DesignWare IP White Papers 

Ethernet in the Connected World
This white paper outlines the latest networking trends across some of the key market sectors including automotive, the connected home and data centers, and explains how Ethernet is relevant to each. It also explains how Synopsys responds to its customers’ needs to develop and offer configurable semiconductor IP that enables system-on-chip (SoC) design teams to quickly and reliably implement Ethernet-based digital controllers and physical layers.
John A. Swanson, Ethernet Product Line Manager, Synopsys

Addressing IP Integration & Software Development Challenges to Accelerate SoC Time-to-Market
This white paper will explore the issues facing SoC designers as they address SoC complexity and time-to-market challenges. It will discuss the use of third-party IP while noting that high-quality IP alone is not enough to accelerate time-to-market with today’s SoC complexity. The paper will also discuss issues around driver software development for the IP. Finally, it will review the five major development steps in any SoC design and how third-party IP providers should be expected to help accelerate each of these steps.
Dr. Johannes Stahl, Director of Prototyping Product Marketing, Synopsys, Inc.

Real-Time Trace: A Better Way to Debug Embedded Applications
Firmware and application software development is often the critical path for many embedded designs. Problems that appear in the late phases of the development can be extremely difficult to track down and debug, thus putting project schedules at risk. Traditional debug techniques cannot always help to localize the issue. This whitepaper shows the benefits of debugging with ‘real-time trace’ hardware assistance, including how it can vastly reduce the amount of time needed to track down problems in the code, and introduces other benefits, such as hot-spot profiling and code coverage, offered by real-time trace systems.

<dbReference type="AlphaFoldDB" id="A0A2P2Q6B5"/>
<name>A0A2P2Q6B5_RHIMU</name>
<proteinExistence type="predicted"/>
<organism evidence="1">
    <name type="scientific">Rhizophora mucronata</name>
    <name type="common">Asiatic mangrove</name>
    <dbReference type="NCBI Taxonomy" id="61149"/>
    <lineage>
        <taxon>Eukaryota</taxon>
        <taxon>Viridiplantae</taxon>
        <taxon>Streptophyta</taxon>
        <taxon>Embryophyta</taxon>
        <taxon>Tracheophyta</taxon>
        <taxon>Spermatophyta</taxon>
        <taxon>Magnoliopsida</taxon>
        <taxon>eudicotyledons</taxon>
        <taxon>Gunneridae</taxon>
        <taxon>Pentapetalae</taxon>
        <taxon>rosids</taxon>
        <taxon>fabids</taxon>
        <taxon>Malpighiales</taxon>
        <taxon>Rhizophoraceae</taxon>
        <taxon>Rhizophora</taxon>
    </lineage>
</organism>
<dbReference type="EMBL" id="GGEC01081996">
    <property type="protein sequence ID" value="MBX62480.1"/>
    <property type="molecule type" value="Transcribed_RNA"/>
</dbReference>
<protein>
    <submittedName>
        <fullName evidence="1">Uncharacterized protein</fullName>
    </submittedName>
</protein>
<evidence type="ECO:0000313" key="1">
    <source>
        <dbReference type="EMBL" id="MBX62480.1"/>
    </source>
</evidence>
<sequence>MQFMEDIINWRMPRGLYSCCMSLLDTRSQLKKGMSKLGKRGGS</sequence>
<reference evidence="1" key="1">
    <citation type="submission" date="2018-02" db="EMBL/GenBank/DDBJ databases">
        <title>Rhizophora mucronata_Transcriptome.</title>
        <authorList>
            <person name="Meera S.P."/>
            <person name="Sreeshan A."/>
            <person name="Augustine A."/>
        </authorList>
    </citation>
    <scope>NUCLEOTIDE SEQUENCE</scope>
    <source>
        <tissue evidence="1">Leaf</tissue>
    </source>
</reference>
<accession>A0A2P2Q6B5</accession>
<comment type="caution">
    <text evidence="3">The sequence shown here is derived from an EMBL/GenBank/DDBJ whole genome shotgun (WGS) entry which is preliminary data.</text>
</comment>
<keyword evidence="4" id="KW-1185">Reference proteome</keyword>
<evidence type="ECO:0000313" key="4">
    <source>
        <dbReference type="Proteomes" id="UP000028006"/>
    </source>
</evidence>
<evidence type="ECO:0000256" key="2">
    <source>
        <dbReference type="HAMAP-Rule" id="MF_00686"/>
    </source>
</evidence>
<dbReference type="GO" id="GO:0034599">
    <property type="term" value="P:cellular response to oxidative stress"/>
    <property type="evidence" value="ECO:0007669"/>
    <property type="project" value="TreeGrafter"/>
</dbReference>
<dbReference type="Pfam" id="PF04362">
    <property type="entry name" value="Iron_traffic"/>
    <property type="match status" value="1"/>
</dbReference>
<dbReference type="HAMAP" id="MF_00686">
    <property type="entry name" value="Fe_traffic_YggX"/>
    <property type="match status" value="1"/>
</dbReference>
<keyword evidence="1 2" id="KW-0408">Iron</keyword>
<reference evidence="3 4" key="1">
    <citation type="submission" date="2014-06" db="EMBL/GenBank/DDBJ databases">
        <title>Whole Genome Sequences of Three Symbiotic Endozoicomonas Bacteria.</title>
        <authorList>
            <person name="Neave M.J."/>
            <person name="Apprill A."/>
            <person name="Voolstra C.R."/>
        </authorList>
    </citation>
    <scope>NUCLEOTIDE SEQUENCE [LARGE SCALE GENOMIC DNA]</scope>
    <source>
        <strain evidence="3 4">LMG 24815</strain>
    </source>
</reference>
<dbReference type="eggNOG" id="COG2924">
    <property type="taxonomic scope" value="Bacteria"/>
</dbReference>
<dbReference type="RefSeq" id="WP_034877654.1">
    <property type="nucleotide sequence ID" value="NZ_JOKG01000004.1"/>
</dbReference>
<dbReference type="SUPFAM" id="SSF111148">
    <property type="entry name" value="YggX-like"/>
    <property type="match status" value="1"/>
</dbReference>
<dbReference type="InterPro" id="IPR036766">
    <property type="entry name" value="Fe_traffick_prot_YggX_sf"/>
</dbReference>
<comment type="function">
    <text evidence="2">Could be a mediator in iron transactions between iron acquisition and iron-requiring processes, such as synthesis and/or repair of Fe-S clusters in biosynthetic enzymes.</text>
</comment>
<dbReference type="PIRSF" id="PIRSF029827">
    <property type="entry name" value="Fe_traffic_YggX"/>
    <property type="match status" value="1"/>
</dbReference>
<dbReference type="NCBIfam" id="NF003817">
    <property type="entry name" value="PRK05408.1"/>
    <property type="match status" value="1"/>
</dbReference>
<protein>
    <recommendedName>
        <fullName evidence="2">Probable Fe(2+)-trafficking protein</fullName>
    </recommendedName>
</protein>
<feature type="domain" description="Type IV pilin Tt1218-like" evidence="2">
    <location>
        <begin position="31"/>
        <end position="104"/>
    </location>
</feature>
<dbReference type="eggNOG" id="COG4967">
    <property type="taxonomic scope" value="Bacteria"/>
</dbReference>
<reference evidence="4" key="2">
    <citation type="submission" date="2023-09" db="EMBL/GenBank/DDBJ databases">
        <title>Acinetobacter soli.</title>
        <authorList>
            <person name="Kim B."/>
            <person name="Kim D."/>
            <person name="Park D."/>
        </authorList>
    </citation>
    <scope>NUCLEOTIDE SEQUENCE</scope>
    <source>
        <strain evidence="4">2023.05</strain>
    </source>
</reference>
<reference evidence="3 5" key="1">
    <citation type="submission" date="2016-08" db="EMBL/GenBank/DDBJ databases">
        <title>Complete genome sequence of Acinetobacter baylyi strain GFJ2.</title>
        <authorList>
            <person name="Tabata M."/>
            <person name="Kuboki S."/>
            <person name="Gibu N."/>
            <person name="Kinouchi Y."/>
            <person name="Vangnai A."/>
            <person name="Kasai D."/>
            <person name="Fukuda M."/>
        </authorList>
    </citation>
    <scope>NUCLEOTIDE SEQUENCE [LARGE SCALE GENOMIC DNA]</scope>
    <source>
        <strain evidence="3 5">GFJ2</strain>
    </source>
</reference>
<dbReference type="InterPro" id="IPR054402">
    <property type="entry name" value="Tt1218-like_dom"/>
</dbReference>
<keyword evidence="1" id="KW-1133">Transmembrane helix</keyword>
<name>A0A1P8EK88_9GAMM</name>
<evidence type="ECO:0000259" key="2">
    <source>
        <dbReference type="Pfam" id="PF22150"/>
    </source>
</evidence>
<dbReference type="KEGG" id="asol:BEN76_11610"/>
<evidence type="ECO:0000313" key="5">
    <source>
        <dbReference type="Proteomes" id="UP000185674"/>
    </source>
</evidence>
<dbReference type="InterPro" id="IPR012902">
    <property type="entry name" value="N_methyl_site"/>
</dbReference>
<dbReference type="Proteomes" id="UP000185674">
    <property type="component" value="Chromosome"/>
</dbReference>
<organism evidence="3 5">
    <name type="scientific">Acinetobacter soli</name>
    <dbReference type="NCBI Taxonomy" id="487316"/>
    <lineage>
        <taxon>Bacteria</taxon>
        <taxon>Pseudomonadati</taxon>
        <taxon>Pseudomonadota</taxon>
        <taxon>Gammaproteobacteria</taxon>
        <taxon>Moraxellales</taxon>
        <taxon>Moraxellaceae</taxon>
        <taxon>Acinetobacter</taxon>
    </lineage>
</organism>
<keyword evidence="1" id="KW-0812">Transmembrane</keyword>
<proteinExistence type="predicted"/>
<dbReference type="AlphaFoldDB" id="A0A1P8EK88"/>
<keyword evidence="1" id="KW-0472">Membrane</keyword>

James Campbell, CAE, Synopsys, Inc.; Valeriy Kazantsev, CAE, Synopsys, Inc.; Hugh O’Keefe, Engineering Director, Ashling Microsystems

Designing Application-Specific Processors for Wireless Baseband SoCs
Traditional architectures for wireless baseband applications are no longer adequate for next-generation modem standards. Supporting multiple, evolving standards in a single modem is only possible by using SDR techniques, which place increasing demands on performance and power consumption on the SoC. ASIP architectures enable full customization of a processor, which allows design teams to better optimize their design’s wireless baseband SoCs. This white paper describes how tool-based ASIP design methodologies automate the generation of the software tool chain, including an optimized software compiler, and the generation of RTL for ASIC and FPGA implementation, which enables rapid architecture exploration and trade-off analysis between performance, power and area.
Bo Wu, Technical Marketing Manager, Synopsys, Inc.

 

 


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